Feeds

FTC gets judicial thumbs-up to SUE firms over data breaches

If you don't take 'reasonable and appropriate' measures, get ready for court

The Essential Guide to IT Transformation

In a ruling this week, a US federal judge affirmed the Federal Trade Commission's authority to file lawsuits against companies for failing to take "reasonable and appropriate" data security measures, rejecting a claim that the agency lacks that power.

District Judge Esther Salas of the US District Court of New Jersey denied Wyndham Worldwide's motion to dismiss a 2012 suit filed against it by the FTC, clearing the way for the hotelier to stand trial on charges of deceptive and unfair business practices.

Wyndham had argued that such lawsuits were outside the FTC's discretion, likening the case to FDA v Brown & Williamson Tobacco Corp., in which the Supreme Court found that the Food and Drug Administration lacked the authority to regulate cigarettes.

But in a 42-page opinion [PDF], Judge Salas disagreed, saying, "the Court rejects this challenge to the FTC's authority because the circumstances here differ from those in Brown & Williamson."

The FTC has accused Wyndham – which operates a number of hotel chains including Days Inn, Howard Johnson, Ramada, Super 8, and Travelodge – of "repeated failures" to protect its customers' data that led to multiple data breaches between 2008 and 2010, at least one of which went undetected for almost four months.

Among the agency's claims are that Wyndham allowed its employees to use easy-to-guess passwords, left its systems connected to the internet without a firewall, failed to inventory its systems regularly, and in some cases didn't even know where its servers were physically located.

If those charges aren't bad enough, the FTC also alleges that Wyndham stored credit card information on its servers in unencrypted plain text, essentially leaving it wide open for theft. In all, the regulator says, more than 600,000 customer accounts were ultimately compromised.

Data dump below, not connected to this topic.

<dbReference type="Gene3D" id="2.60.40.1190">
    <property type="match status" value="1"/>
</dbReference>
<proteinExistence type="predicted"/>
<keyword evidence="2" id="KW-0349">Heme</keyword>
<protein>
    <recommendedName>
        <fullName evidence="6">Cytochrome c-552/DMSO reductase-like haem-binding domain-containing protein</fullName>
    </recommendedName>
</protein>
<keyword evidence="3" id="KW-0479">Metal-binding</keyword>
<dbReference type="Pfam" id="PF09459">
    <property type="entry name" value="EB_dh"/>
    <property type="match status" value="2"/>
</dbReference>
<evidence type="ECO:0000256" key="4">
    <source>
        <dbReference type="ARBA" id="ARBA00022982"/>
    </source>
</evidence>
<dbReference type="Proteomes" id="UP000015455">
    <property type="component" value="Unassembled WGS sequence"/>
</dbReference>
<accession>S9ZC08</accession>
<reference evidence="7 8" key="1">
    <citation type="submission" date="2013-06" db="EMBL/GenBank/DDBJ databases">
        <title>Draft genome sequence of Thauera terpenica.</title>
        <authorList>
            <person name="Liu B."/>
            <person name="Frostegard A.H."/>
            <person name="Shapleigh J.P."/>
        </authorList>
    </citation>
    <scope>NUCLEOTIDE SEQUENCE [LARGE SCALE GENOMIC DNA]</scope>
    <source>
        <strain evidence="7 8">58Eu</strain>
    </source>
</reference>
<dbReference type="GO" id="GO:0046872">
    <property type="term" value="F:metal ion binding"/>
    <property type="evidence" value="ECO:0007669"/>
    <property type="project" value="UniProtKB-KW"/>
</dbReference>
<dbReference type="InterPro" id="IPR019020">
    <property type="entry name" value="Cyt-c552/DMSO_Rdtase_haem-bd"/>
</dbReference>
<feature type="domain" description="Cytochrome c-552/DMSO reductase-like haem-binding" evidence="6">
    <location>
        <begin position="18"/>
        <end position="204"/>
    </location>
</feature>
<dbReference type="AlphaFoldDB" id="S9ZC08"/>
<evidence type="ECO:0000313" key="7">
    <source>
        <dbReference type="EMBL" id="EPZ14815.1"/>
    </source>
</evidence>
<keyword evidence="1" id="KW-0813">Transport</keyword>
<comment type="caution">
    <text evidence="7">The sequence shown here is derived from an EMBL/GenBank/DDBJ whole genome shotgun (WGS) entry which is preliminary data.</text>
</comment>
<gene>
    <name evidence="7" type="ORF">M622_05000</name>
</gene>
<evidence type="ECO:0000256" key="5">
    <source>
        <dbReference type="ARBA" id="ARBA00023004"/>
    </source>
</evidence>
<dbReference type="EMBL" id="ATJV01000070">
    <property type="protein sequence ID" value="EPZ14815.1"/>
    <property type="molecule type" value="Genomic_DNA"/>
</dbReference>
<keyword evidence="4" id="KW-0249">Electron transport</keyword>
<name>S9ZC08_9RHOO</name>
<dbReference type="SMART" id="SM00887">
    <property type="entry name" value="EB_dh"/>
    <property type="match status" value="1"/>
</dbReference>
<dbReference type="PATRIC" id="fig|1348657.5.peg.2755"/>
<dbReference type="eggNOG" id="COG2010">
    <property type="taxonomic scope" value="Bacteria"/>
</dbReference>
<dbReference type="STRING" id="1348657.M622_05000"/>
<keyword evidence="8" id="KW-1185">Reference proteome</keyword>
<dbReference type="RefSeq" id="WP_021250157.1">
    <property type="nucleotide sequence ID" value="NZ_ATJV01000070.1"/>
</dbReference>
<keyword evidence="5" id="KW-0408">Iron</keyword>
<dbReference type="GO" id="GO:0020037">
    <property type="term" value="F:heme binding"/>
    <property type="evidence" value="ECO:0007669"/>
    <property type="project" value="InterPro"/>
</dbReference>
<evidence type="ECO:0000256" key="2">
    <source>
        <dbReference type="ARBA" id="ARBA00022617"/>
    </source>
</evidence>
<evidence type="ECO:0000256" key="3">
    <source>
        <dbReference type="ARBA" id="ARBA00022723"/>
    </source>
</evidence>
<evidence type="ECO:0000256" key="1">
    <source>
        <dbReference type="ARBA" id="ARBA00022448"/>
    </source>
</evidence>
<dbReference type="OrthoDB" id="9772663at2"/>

The FTC alleges that Wyndham's practices were "unfair" because they were "likely to cause substantial injury to consumers that consumers cannot reasonably avoid themselves." The agency also says Wyndham's privacy policy led customers to believe their sensitive data was more secure than it was, which the FTC claims was "deceptive."

In her ruling on Monday, Judge Salas affirmed that the FTC had satisfied the legal requirements to bring both those claims to trial.

Should Wyndham be found guilty, the FTC seeks an injunction preventing any further violations, plus "such relief as the Court finds necessary to redress injury to consumers resulting from Defendants' violations of the FTC Act, including but not limited to, rescission or reformation of contracts, restitution, the refund of monies paid, and the disgorgement of ill-gotten monies."

For its part, Wyndham Worldwide says the FTC's claims are "without merit." ®

Build a business case: developing custom apps

More from The Register

next story
Arrr: Freetard-bothering Digital Economy Act tied up, thrown in the hold
Ministry of Fun confirms: Yes, we're busy doing nothing
'Blow it up': Plods pop round for chat with Commonwealth Games tweeter
You'd better not be talking about the council's housing plans
Help yourself to anyone's photos FOR FREE, suggests UK.gov
Copyright law reforms will keep m'learned friends busy
ONE EMAIL costs mining company $300 MEEELION
Environmental activist walks free after hoax sent share price over a cliff
Apple smacked with privacy sueball over Location Services
Class action launched on behalf of 100 million iPhone owners
UK government officially adopts Open Document Format
Microsoft insurgency fails, earns snarky remark from UK digital services head
You! Pirate! Stop pirating, or we shall admonish you politely. Repeatedly, if necessary
And we shall go about telling people you smell. No, not really
prev story

Whitepapers

Designing a Defense for Mobile Applications
Learn about the various considerations for defending mobile applications - from the application architecture itself to the myriad testing technologies.
Implementing global e-invoicing with guaranteed legal certainty
Explaining the role local tax compliance plays in successful supply chain management and e-business and how leading global brands are addressing this.
Top 8 considerations to enable and simplify mobility
In this whitepaper learn how to successfully add mobile capabilities simply and cost effectively.
Seven Steps to Software Security
Seven practical steps you can begin to take today to secure your applications and prevent the damages a successful cyber-attack can cause.
Boost IT visibility and business value
How building a great service catalog relieves pressure points and demonstrates the value of IT service management.